Opinion: Congress Should Standardize Food Labels in Farm Bill to Curb Food Waste - Modern Farmer

Opinion: Congress Should Standardize Food Labels in Farm Bill to Curb Food Waste

Americans throw out 6.5 million tons of edible food each year. Changing the ‘best by’ labels would fix that.

Photography by Shutterstock

Up to 40 percent of all food produced around the world never makes it to anyone’s plate—a staggering fact. As Congress works to finalize the most important piece of food legislation—the coming 2024 Farm Bill—our elected leaders have an opportunity to make real progress on food waste

In the US, an estimated 77 million tons of food are wasted annually, even as one in eight American families struggles with hunger. Growing all that food that no one eats wastes financial and natural resources, while also contributing to climate change. Food is the number one item we throw into landfills, where it drives almost 60 percent of their methane emissions.

But there is an easy way to cut down a large portion of that food waste: Change the “best by” labeling system. According to new research by MITRE and Gallup, there are more than 50 different date label phrases in most grocery stores today—“sell by,” “use by,” “best if used by,” “enjoy by,” and so forth—leaving consumers confused about whether these terms refer to freshness, safety or other issues. As a result, one third of all consumers “often or always” throw away food that has passed its date label. The end result is that households and food businesses throw away perfectly wholesome food (6.5 million tons annually in the US, which is nearly 10 percent of all US food waste) and spend an average $1,500 a year per household on food that they then toss in the trash. 

The US has set a goal to halve its food waste by 2030. To accelerate progress, the Zero Food Waste Coalition (a group of nonprofits, major food businesses and communities) has come together to help advance two commonsense pieces of bipartisan legislation: the Food Date Labeling Act (FDLA) and the NO TIME TO Waste Act. Congress should pass both these acts in the upcoming Farm Bill.

The FDLA aims to establish a consistent, easy-to-understand food date labeling system, at no cost to the government. The FDLA would streamline food labeling into two simple categories: “Best If Used By” to communicate peak food quality and “Use By” to indicate the end of a product’s estimated shelf life. Most importantly, the act would launch an education campaign to help consumers understand the difference between these categories.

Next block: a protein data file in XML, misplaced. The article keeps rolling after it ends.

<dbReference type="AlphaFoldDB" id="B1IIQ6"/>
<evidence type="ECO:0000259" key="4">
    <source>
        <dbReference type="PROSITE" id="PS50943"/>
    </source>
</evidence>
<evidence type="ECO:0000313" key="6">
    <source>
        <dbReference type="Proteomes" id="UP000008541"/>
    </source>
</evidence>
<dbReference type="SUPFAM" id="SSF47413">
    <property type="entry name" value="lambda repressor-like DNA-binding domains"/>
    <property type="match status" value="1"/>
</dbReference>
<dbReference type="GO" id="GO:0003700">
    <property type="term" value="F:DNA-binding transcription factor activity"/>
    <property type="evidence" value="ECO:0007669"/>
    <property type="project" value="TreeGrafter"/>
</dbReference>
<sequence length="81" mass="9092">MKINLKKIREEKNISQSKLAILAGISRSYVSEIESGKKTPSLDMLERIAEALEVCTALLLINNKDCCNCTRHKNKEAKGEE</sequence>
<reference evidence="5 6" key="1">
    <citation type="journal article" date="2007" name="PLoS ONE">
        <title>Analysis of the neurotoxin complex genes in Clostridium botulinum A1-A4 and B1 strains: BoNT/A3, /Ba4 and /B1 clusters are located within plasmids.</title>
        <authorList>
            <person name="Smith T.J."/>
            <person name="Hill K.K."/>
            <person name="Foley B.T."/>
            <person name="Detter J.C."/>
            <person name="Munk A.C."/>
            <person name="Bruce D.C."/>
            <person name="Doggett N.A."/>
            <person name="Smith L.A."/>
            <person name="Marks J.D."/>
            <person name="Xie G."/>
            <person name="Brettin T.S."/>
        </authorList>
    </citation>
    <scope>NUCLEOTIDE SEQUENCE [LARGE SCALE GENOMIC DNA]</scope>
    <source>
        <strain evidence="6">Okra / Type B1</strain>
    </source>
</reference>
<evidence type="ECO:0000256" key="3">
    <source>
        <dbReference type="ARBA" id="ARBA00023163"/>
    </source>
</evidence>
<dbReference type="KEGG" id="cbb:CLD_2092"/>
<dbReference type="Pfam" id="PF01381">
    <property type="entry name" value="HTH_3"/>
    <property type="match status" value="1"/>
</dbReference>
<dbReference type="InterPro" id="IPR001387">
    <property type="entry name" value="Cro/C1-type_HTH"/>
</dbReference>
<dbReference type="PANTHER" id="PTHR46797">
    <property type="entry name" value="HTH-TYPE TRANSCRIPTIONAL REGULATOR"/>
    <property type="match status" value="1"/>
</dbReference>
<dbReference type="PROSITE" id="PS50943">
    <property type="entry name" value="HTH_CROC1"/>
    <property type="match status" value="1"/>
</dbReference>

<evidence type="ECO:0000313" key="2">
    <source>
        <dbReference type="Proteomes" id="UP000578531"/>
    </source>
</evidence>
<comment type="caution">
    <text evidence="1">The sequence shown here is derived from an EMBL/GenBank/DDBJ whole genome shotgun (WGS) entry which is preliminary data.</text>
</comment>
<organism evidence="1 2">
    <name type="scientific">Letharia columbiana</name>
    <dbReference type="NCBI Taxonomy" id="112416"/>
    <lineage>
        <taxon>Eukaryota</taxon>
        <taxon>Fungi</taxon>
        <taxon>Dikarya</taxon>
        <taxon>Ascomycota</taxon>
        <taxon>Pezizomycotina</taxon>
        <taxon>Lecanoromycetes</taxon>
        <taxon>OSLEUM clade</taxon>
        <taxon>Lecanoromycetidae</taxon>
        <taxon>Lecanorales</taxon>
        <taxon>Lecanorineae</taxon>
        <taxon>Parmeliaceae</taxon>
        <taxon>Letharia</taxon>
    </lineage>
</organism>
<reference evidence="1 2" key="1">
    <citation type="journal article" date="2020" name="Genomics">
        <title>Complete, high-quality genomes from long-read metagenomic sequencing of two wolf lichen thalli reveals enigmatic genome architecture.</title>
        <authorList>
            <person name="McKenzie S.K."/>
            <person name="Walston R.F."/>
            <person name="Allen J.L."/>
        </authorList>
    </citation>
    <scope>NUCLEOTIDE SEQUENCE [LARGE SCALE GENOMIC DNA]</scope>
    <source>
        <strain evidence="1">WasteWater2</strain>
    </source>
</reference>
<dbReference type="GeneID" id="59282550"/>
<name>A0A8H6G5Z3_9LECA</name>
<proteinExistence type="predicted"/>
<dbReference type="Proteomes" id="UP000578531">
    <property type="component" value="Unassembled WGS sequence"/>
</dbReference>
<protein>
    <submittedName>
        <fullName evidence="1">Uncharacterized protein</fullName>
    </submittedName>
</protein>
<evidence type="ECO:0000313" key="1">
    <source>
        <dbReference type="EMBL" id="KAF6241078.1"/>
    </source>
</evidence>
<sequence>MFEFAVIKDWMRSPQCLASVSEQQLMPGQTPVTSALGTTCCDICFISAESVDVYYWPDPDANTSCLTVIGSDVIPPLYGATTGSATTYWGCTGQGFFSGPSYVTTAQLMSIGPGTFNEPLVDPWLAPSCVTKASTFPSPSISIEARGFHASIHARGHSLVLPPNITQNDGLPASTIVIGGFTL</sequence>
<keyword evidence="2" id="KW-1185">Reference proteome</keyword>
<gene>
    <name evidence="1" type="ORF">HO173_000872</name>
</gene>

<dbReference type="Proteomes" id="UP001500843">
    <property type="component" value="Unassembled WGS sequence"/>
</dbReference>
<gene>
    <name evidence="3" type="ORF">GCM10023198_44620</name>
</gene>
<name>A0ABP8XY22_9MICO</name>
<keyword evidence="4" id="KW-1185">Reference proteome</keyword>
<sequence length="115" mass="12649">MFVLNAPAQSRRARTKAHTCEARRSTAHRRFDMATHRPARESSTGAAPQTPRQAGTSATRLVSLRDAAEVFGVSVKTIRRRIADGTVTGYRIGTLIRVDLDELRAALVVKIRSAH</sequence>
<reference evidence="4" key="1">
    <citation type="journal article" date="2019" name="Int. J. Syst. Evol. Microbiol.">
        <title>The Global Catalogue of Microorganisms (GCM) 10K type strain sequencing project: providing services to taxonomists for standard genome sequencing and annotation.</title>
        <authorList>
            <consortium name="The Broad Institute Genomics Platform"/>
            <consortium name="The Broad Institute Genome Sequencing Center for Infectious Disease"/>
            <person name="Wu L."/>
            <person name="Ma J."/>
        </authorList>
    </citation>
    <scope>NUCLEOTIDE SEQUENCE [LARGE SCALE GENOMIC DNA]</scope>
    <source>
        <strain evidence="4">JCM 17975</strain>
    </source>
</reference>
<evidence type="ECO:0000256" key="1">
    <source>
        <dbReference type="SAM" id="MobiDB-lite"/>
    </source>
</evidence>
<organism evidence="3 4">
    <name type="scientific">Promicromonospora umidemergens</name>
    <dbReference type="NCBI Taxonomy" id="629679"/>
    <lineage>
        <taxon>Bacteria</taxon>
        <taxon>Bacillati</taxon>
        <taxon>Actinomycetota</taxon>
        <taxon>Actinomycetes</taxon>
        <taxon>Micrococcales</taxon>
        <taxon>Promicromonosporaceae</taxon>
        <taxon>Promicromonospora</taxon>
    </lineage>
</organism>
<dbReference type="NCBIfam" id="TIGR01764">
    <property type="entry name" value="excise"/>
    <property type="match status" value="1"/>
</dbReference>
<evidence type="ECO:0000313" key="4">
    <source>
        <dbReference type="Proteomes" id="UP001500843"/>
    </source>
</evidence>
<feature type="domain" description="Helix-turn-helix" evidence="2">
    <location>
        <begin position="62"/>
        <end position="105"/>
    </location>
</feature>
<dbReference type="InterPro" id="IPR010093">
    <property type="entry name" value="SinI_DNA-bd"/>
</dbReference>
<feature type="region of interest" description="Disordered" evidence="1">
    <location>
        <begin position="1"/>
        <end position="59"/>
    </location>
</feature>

Simplified date labels are one of the most cost-effective strategies to reduce food waste across the supply chain—with the majority of the benefits going to consumers. The FDLA would also make more food available for donation by clarifying that food can still be donated after a quality date (which 20 states prohibit or restrict today). More than 23 industry leaders, such as Walmart and Unilever, have signed on in support of the FDLA.

In addition to the FDLA, the NO TIME TO Waste Act would establish an Office of Food Loss and Waste at the US Department of Agriculture. This office would spearhead a whole-of-government approach to reducing food waste, strengthen food waste research, create consumer awareness campaigns and support public-private partnerships and local food recovery efforts. 

These two pieces of legislation are a no-brainer for Congress to pass. Tackling food waste is good for consumers, businesses and the environment. Meeting our national goal of reducing food loss and waste by 50 percent would deliver a $73-billion annual net financial benefit (again, in large part to consumers), reduce greenhouse gas emissions by 75 million metric tons and create 51,000 jobs over 10 years. The 2024 Farm Bill is a golden opportunity to make meaningful progress in our fight against food waste, help families stretch their limited food dollars and transition to a more efficient and sustainable food system. 

Pete Pearson. Photography courtesy of Pete Pearson/WWF.

Pete Pearson is senior director of food waste with World Wildlife Fund in Washington, D.C.

The Zero Food Waste Coalition aims to inform and influence policy at the local, state and federal levels and share policy updates and opportunities with partners and stakeholders around the country to bring consumers, businesses and government together to make food loss and waste history. The Coalition was launched by NRDC, WWF, ReFE, and FLPC in April 2023, formalizing a partnership that began in January 2020.

 

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Leo
28 days ago

All good, but my thought is we live, many of us, in a spend mode. We buy more food than we consume — our eyes and our wallets are bigger than our stomachs. Do vagrants go to dumpsters in poor neighborhoods? What ever happened to garbage disposals under the sink? The phrase “Waste not, want not” goes back to the 1930s. As does the voice of the mother telling her child who refuses to eat what is on his (my!) plate: ” The children in China are crying for it.” Solving the food waste problem is doable if you put… Read more »

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